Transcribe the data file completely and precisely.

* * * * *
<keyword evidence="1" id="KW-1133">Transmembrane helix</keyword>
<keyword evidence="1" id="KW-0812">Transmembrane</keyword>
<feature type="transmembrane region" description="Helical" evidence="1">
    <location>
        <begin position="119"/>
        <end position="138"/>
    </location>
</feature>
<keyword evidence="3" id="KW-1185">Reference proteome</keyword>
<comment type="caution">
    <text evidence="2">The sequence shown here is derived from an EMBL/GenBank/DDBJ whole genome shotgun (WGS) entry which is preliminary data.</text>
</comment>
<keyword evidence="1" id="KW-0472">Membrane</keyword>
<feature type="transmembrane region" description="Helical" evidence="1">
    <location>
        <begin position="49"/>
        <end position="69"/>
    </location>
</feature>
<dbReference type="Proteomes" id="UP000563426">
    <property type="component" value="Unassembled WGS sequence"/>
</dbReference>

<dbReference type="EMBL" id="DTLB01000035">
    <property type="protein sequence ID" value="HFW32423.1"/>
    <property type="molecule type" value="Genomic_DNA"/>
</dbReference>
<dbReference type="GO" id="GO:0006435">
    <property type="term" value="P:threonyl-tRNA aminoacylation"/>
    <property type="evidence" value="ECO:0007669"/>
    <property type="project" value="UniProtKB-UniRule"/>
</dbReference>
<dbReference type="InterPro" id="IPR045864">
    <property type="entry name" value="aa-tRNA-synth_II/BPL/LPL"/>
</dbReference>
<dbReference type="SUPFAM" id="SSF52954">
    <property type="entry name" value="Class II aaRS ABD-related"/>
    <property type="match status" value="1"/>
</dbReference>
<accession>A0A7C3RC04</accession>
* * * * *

<keyword evidence="1" id="KW-1133">Transmembrane helix</keyword>
<keyword evidence="1" id="KW-0812">Transmembrane</keyword>
<feature type="transmembrane region" description="Helical" evidence="1">
    <location>
        <begin position="119"/>
        <end position="138"/>
    </location>
</feature>
<keyword evidence="3" id="KW-1185">Reference proteome</keyword>
<comment type="caution">
    <text evidence="2">The sequence shown here is derived from an EMBL/GenBank/DDBJ whole genome shotgun (WGS) entry which is preliminary data.</text>
</comment>
<keyword evidence="1" id="KW-0472">Membrane</keyword>
<feature type="transmembrane region" description="Helical" evidence="1">
    <location>
        <begin position="49"/>
        <end position="69"/>
    </location>
</feature>
<dbReference type="Proteomes" id="UP000563426">
    <property type="component" value="Unassembled WGS sequence"/>
</dbReference>

<dbReference type="EMBL" id="DTLB01000035">
    <property type="protein sequence ID" value="HFW32423.1"/>
    <property type="molecule type" value="Genomic_DNA"/>
</dbReference>
<dbReference type="GO" id="GO:0006435">
    <property type="term" value="P:threonyl-tRNA aminoacylation"/>
    <property type="evidence" value="ECO:0007669"/>
    <property type="project" value="UniProtKB-UniRule"/>
</dbReference>
<dbReference type="InterPro" id="IPR045864">
    <property type="entry name" value="aa-tRNA-synth_II/BPL/LPL"/>
</dbReference>
<dbReference type="SUPFAM" id="SSF52954">
    <property type="entry name" value="Class II aaRS ABD-related"/>
    <property type="match status" value="1"/>
</dbReference>
<accession>A0A7C3RC04</accession>